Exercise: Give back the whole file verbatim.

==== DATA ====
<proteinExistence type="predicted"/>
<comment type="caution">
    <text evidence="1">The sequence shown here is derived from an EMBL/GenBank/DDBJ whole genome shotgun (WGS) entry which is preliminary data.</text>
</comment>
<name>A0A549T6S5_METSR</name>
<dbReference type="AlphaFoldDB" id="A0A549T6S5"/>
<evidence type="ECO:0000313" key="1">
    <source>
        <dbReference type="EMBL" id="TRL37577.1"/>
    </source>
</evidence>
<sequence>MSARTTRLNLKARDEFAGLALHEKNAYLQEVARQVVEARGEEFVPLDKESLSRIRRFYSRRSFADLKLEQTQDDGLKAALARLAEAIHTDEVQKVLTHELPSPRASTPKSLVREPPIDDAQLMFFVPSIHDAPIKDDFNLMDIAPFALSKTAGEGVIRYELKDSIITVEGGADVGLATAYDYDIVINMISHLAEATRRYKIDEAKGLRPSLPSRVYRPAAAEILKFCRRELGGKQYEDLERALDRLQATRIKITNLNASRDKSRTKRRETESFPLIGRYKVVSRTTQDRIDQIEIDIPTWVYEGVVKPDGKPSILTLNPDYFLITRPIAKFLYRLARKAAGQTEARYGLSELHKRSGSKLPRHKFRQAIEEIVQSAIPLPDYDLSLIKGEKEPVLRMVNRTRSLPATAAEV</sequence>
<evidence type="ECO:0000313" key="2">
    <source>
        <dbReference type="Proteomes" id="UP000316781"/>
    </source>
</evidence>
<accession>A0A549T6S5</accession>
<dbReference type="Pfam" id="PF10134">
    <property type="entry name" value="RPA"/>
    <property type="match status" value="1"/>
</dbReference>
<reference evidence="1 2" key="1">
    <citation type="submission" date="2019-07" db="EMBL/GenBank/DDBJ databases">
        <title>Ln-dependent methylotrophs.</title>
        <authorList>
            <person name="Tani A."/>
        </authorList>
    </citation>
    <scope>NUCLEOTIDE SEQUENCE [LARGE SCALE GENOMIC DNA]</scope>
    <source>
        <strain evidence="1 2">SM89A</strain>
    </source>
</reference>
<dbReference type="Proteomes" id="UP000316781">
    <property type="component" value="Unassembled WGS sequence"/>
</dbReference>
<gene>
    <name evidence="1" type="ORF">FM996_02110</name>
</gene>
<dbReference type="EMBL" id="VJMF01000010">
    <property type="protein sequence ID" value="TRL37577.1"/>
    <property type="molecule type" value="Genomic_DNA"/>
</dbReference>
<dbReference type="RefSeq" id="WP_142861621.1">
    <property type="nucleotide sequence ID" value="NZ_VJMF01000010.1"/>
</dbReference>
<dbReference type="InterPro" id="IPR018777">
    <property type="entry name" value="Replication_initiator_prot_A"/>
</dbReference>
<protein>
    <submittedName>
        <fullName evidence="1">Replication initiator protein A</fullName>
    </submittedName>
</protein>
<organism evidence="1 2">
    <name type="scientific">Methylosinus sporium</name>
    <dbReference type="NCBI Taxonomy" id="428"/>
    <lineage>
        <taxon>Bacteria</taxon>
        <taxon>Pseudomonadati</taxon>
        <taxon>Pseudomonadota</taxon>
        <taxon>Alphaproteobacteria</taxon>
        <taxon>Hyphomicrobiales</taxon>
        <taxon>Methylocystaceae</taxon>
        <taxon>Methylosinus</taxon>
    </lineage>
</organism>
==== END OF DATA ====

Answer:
<proteinExistence type="predicted"/>
<comment type="caution">
    <text evidence="1">The sequence shown here is derived from an EMBL/GenBank/DDBJ whole genome shotgun (WGS) entry which is preliminary data.</text>
</comment>
<name>A0A549T6S5_METSR</name>
<dbReference type="AlphaFoldDB" id="A0A549T6S5"/>
<evidence type="ECO:0000313" key="1">
    <source>
        <dbReference type="EMBL" id="TRL37577.1"/>
    </source>
</evidence>
<sequence>MSARTTRLNLKARDEFAGLALHEKNAYLQEVARQVVEARGEEFVPLDKESLSRIRRFYSRRSFADLKLEQTQDDGLKAALARLAEAIHTDEVQKVLTHELPSPRASTPKSLVREPPIDDAQLMFFVPSIHDAPIKDDFNLMDIAPFALSKTAGEGVIRYELKDSIITVEGGADVGLATAYDYDIVINMISHLAEATRRYKIDEAKGLRPSLPSRVYRPAAAEILKFCRRELGGKQYEDLERALDRLQATRIKITNLNASRDKSRTKRRETESFPLIGRYKVVSRTTQDRIDQIEIDIPTWVYEGVVKPDGKPSILTLNPDYFLITRPIAKFLYRLARKAAGQTEARYGLSELHKRSGSKLPRHKFRQAIEEIVQSAIPLPDYDLSLIKGEKEPVLRMVNRTRSLPATAAEV</sequence>
<evidence type="ECO:0000313" key="2">
    <source>
        <dbReference type="Proteomes" id="UP000316781"/>
    </source>
</evidence>
<accession>A0A549T6S5</accession>
<dbReference type="Pfam" id="PF10134">
    <property type="entry name" value="RPA"/>
    <property type="match status" value="1"/>
</dbReference>
<reference evidence="1 2" key="1">
    <citation type="submission" date="2019-07" db="EMBL/GenBank/DDBJ databases">
        <title>Ln-dependent methylotrophs.</title>
        <authorList>
            <person name="Tani A."/>
        </authorList>
    </citation>
    <scope>NUCLEOTIDE SEQUENCE [LARGE SCALE GENOMIC DNA]</scope>
    <source>
        <strain evidence="1 2">SM89A</strain>
    </source>
</reference>
<dbReference type="Proteomes" id="UP000316781">
    <property type="component" value="Unassembled WGS sequence"/>
</dbReference>
<gene>
    <name evidence="1" type="ORF">FM996_02110</name>
</gene>
<dbReference type="EMBL" id="VJMF01000010">
    <property type="protein sequence ID" value="TRL37577.1"/>
    <property type="molecule type" value="Genomic_DNA"/>
</dbReference>
<dbReference type="RefSeq" id="WP_142861621.1">
    <property type="nucleotide sequence ID" value="NZ_VJMF01000010.1"/>
</dbReference>
<dbReference type="InterPro" id="IPR018777">
    <property type="entry name" value="Replication_initiator_prot_A"/>
</dbReference>
<protein>
    <submittedName>
        <fullName evidence="1">Replication initiator protein A</fullName>
    </submittedName>
</protein>
<organism evidence="1 2">
    <name type="scientific">Methylosinus sporium</name>
    <dbReference type="NCBI Taxonomy" id="428"/>
    <lineage>
        <taxon>Bacteria</taxon>
        <taxon>Pseudomonadati</taxon>
        <taxon>Pseudomonadota</taxon>
        <taxon>Alphaproteobacteria</taxon>
        <taxon>Hyphomicrobiales</taxon>
        <taxon>Methylocystaceae</taxon>
        <taxon>Methylosinus</taxon>
    </lineage>
</organism>